Ailill mac Mágach of Connacht

The most famous Ailill: king of Connacht in the time of the Ulster Cycle, Ailill is the husband of Medb, and son of Ross Ruadh of Leinster and Mata Muresc of Connacht. As his older brothers had won their own kingdoms, Ailill was left Connacht through his mother Mata. He married Medb, daughter of the ard rí. It was to Ailill and Medb that Oengus mac ind-Og came when he was in pursuit of Caer the swan woman, and it was to Ailill and Medb that Fergus mac Roich came when he was exiled from Ulster by the usurping Conchobor mac Nessa.

Medb sought parity with Ailill, especially as she was daughter of the ard rí and constantly sought after by many men, while Ailill had won his kingdom by default. And so, Medb tallies up their possessions and found them equal, except that Ailill owned a white bull named Finnbennach. Medb, seeking to make herself completely equal with Ailill, then attempted to gain the Donn Cuailnge (brown bull of Cooley) from Conchobor of Ulster. When he refused, this leads to the Tain Bo Cuailnge.

His daughter Finndabhar is sought by the hero Fróech mac Fidach, who refuses to pay the high dowry for the princess. Ailill fears that Froech will simply abduct her (having already played mischief at the court), and so Ailill attempts to have a sea monster devour Froech as he swims. Instead, Finndabhar dives in with a sword to help him. As this happens, Ailill finds Finndabhar's lost ring in Froech's clothes on the lakebed. He throws the ring into the water, thinking that Finndabhar had betrayed her father and given it to Froech. Later, after several attempts to kill Froech fail, Ailill demands the ring from Finndabhar, or he will kill her. Instead, the giant salmon who attempted to kill Froech is brought forward in a feast, and the ring is found, saving Finndabhar and Froech. ("The Ring in the Fish" is a common motif in Celtic and other mythologies.) Ailill is chagrined, and must allow them to then marry.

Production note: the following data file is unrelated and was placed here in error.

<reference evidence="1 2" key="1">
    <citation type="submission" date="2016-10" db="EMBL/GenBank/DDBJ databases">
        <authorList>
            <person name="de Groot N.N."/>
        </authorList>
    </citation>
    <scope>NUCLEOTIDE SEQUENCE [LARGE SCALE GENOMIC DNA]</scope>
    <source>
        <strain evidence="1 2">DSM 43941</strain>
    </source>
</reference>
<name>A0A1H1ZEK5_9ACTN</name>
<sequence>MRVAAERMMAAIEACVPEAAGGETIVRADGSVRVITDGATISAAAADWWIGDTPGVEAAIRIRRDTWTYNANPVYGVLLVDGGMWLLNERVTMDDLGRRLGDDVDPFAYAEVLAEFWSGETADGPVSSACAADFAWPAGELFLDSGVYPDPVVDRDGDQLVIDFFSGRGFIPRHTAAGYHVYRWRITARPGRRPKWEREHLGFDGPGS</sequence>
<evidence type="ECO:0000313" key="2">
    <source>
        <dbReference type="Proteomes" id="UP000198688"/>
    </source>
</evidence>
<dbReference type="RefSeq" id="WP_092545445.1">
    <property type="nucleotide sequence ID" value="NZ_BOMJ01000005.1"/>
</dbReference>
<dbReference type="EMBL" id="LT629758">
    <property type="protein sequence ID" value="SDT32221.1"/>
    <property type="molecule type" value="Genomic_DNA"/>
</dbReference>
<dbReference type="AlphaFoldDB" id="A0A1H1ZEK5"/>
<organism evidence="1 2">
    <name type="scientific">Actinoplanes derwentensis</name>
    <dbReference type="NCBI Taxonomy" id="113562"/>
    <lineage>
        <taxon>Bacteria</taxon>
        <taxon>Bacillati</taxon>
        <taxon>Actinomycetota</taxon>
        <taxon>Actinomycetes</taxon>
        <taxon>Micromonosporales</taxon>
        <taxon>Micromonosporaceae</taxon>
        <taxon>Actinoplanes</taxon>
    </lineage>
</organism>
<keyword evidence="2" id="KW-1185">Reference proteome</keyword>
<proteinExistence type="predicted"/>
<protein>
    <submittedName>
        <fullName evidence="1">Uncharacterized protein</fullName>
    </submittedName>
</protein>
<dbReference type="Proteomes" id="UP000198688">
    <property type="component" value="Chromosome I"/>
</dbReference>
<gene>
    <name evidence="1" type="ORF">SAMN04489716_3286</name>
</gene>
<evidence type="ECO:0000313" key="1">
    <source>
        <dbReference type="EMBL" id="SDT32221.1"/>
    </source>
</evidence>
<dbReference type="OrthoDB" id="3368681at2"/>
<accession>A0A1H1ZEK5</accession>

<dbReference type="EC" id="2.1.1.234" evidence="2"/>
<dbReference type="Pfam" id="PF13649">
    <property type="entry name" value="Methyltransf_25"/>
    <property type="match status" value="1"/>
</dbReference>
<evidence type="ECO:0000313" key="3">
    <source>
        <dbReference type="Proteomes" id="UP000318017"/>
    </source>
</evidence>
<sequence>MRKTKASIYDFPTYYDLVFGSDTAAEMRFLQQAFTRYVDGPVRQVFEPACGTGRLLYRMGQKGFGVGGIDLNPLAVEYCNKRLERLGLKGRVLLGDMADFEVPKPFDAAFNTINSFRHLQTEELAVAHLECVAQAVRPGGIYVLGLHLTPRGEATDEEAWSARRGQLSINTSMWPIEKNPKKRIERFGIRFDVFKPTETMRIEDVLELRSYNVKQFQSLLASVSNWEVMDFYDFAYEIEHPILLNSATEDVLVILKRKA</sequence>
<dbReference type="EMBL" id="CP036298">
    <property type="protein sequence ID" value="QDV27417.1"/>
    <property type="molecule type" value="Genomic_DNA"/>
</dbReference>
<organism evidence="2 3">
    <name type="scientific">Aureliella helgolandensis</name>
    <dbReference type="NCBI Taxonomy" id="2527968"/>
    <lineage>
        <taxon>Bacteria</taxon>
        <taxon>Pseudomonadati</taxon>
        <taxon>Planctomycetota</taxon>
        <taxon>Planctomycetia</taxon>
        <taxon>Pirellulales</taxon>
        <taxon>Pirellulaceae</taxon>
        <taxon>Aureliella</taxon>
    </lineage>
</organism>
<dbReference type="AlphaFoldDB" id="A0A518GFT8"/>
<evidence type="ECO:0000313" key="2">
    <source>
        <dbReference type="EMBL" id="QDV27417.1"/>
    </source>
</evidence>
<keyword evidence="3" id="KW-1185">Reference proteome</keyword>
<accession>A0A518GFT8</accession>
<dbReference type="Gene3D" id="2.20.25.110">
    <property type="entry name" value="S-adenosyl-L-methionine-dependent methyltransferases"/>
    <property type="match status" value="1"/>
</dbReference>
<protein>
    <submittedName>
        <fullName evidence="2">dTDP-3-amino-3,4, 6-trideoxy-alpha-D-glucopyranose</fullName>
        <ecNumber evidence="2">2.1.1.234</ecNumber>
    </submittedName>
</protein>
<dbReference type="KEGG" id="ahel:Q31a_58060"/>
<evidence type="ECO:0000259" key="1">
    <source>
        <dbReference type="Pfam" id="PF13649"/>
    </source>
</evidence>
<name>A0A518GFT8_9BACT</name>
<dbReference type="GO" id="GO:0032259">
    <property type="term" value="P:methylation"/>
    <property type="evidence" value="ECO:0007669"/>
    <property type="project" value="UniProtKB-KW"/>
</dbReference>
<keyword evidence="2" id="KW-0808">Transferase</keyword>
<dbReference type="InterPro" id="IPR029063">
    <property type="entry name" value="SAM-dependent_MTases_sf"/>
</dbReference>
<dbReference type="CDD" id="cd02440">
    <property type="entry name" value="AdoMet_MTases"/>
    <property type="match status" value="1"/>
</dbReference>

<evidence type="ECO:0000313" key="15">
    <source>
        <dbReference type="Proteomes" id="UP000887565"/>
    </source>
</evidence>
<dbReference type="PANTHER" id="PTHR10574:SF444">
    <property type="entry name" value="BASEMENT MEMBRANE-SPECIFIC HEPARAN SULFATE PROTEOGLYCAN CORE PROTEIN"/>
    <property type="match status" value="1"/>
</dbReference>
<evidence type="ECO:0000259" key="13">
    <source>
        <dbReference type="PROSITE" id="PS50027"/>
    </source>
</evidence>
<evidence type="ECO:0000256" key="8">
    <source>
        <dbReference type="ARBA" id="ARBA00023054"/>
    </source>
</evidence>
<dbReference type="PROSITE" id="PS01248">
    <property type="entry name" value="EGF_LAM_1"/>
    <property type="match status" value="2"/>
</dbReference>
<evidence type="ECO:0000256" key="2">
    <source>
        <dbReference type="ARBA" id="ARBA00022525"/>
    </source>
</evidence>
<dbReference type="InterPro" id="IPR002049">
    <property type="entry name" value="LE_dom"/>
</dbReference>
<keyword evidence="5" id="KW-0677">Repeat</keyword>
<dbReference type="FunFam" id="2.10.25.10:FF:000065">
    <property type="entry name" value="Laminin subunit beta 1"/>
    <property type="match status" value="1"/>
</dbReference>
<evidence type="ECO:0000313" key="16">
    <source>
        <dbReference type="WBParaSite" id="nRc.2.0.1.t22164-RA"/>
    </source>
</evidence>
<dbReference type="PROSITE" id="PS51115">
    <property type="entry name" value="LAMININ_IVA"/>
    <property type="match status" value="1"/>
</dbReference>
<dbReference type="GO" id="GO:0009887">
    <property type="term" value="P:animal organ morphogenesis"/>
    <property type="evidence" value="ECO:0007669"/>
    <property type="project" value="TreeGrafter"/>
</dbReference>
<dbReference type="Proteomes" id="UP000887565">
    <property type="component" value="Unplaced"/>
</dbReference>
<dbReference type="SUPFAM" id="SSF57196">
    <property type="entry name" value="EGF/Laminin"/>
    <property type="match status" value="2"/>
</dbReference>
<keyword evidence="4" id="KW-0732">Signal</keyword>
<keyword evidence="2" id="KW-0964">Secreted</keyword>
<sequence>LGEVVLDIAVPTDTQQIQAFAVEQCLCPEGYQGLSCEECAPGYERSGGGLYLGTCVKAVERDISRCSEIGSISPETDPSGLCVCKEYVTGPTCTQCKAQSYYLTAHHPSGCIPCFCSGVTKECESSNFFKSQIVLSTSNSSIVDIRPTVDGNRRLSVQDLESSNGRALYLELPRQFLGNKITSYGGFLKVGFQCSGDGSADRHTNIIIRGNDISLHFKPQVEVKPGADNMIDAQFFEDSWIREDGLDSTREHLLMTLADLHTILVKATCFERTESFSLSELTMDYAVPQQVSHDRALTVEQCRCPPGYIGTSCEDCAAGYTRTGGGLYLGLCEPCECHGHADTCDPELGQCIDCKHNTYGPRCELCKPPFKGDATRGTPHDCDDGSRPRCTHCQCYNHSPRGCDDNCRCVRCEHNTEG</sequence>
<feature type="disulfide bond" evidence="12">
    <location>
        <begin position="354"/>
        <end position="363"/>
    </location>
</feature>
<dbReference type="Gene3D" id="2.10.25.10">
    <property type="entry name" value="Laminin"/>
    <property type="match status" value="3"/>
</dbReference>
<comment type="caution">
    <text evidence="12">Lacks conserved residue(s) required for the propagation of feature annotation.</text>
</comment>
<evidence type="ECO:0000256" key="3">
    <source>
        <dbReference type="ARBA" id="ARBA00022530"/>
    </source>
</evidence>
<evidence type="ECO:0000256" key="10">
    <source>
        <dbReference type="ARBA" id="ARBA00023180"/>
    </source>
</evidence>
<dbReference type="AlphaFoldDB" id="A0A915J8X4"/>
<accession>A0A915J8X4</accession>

Both Ailill and Medb were sexually promiscuous, though Medb was more jealous than Ailill. This jealousy lead to Medb tricking her lover Conall Cernach into killing Ailill as he met with another woman. Ailill placed a curse on Conall Cernach, however, causing Conall to break his geis, and causing his own death in return.


Ancient Irish Tales. ed. Tom Cross and Harris Slover. Dublin, 1936. Contains much of the Ulster Cycle.

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Mary Jones © 2009